REVIEW – I recently installed a door on my basement office space. I needed a door for several reasons, but keeping the grandchildren out of my office was one of the big ones. However, I didn’t want to hassle with a key. The Proscenic Keyless Smart Door Lock was the perfect solution for my needs, so I took them up on their review offer.
What is it?
The Proscenic Keyless Smart Door Lock is a keyless security door lock with multiple entry methods
What’s in the box?
- Proscenic Keyless Smart Door Lock
- Installation Hardware
- User manual and instructions
- Quick Start Guide
- Door Template
- Two RFID tags
- Two Keys
- Reset tool
- 5-in-1 Smart lock
- Fingerprint reader
- RFID tag reader
- Touch panel interface
- Physical key capability
- IP65 waterproof
- Anti-peeping passcode entry
- Auto lock
- Alexa and Google Assistant
- Doorbell feature
Design and features
I have a lot of expensive equipment in my home office, such as computers, cameras, and 3D printers. Since my office is in the basement, I needed a way to lock my office door so that my grandchildren could not get into my office. However, I wanted to be able to easily access the office without keys since I would undoubtedly leave the keys upstairs.
The Proscenic Keyless Smart Door Lock review offer came along, and I had to try it. Featuring a passcode keypad, RFID tag, fingerprint reader, physical key, and remote opening with Bluetooth and WIFI, the Proscenic Keyless Smart Door Lock had all of the features I wanted and more.
Installation was fairly easy. Since my office is in the basement, I had cut down a standard door, resulting in the doorknob being lower than usual. When I did that, I knew I would be installing a keyless lock in the future, but at a standard height.
Since I did not have a hole in the standard location, I did have to do additional hole cutting, but nothing that you wouldn’t do with a standard doorknob and latch. If you already have a lock you are replacing, only two additional holes are required. The door handle can be configured for either left-hand or right-hand doors.
The top hole is slotted to allow for a peg/screw and the wiring going from one side to the other. The slot was a little small, making getting the wiring and connectors through the door difficult. If I had to do it again, I would make this slot about 1/2″ longer or use a 1″ (25mm) hole saw at the bottom of the slot. That would make routing the wiring easier. That was the only thing I found a tad bit difficult, but not enough to keep me from recommending this lock.
The lock runs on 4 AA batteries, which have lasted the 30 days I’ve had to review it. Time will only tell how long they will last. If the batteries die, you can connect a Type-C cable with a battery pack or wall plug to the unit to unlock the door, or you could use the physical key.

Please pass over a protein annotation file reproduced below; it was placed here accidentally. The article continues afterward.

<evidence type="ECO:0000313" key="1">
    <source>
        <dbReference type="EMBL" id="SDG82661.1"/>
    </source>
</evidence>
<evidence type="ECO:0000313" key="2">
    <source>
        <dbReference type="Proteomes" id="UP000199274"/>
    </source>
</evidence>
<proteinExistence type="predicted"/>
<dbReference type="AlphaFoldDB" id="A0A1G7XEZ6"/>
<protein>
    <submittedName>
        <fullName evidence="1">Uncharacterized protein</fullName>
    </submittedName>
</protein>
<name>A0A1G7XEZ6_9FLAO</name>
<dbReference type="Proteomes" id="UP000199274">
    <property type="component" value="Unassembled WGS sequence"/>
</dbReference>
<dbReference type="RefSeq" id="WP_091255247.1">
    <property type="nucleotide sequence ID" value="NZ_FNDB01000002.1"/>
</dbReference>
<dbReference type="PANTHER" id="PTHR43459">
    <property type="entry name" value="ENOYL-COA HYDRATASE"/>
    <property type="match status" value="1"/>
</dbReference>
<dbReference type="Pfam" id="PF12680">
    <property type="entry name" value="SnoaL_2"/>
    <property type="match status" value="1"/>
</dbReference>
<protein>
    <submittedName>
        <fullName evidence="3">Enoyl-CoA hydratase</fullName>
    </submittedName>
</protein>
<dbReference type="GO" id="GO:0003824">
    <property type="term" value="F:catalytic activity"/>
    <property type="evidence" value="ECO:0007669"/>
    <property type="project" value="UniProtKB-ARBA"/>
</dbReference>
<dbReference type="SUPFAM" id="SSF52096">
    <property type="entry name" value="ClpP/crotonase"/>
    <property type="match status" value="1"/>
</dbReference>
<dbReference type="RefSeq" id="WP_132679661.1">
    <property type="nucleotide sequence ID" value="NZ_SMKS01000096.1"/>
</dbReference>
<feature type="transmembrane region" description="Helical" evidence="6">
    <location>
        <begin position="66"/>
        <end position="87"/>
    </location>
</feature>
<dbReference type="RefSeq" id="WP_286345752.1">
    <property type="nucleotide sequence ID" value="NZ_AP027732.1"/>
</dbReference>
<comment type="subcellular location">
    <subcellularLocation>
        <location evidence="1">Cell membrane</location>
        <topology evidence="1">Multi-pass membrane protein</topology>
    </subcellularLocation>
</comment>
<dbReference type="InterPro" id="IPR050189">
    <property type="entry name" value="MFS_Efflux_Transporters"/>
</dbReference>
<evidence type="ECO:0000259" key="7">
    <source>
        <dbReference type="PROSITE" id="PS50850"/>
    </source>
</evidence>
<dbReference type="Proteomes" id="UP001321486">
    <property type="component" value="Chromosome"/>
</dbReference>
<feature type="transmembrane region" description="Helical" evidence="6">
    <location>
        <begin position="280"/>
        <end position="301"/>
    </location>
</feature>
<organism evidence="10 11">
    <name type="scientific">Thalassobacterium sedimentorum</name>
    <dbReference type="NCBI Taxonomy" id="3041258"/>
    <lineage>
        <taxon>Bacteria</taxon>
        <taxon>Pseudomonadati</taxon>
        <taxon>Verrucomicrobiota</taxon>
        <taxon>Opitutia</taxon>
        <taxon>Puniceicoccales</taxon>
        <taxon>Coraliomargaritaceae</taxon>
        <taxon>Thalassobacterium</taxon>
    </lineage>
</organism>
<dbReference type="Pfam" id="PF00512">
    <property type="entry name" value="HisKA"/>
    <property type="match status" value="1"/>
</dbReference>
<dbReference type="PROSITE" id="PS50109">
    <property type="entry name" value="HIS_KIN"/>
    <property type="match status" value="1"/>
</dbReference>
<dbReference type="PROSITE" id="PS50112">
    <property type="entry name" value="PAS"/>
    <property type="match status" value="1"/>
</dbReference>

The door lock is configured with the smartphone app. The app is very easy to use. The app can unlock the door via Bluetooth, assign passcodes, and temporary and single-use codes, show access logs, and even require two unlocking methods.
I configured the door lock for my thumbprints, and I must say, it works fast and well. It only takes about 1 second to unlock the door with a fingerprint. I should also mention that the lock has voice feedback for the actions. For example, it speaks things like “Unlocked,” “Failed. Enter unlock information,” and “Locked” and probably others. The lock can store 100 fingerprints.
The passcode panel lights up when pressed. The lock also has anti-peeping technology, which means you can enter extra numbers (Up to 20 digits in total) before and after your 8-digit code and the door will recognize your code in the middle and unlock the door. For example, if your passcode is 11112222 you can enter 74211112222856 and the door will unlock. So even if someone sees you enter some of the numbers, it would be difficult for them to correctly know what code to enter.
The RFID card unlocks the door by simply holding it to the keypad area. This card has a small lanyard attached and could easily be hidden somewhere or placed in your wallet.
The physical key was one of the features I required. If the electronics on the lock stopped working, I wanted the ability to open the door. The key inserts at the end of the handle, so it’s not easily seen.
The app can also create a single-use code that is valid for 6 hours. There’s a copy function to easily message the code to someone. Along that same lines, you can create multiple temporary codes with start and stop dates/times.
The Proscenic Keyless Smart Door Lock will automatically lock in 2 to 9 seconds (configurable in the app). There is the ability to set the door into constant open mode by entering the passcode to unlock, then entering 5# on the touchscreen, then entering your passcode again.
There is a doorbell feature and a bell icon on the touchscreen. The doorbell isn’t super loud, but it can be heard several rooms away.
The app logs everything from settings changes, to tests, to accesses, failed attempts, doorbell triggers, etc. That’s a great feature, especially if you want to synchronize events with a security camera.
What I like
- Voice feedback from the unit
- Very nice manual and instructions
- Fast fingerprint reading
- Many ways to keyless unlock
- Physical key unlock
- Very reliable, works every time
What I’d change
- Top hole for wiring needs to be larger
Other than an integrated camera (which would require a lot of battery), I can’t think of anything else that I would want in a keyless door lock. I wasn’t really expecting to like the Proscenic Security Fingerprint Door Lock as much as I do, but I can’t really say anything bad about it.
Price: $169.99 normally, currently, at the time of this writing, there is a sale going on Amazon for it for $129.99 plus a $40 coupon.
Where to buy: Amazon
Source: The sample of this product was provided by Proscenic.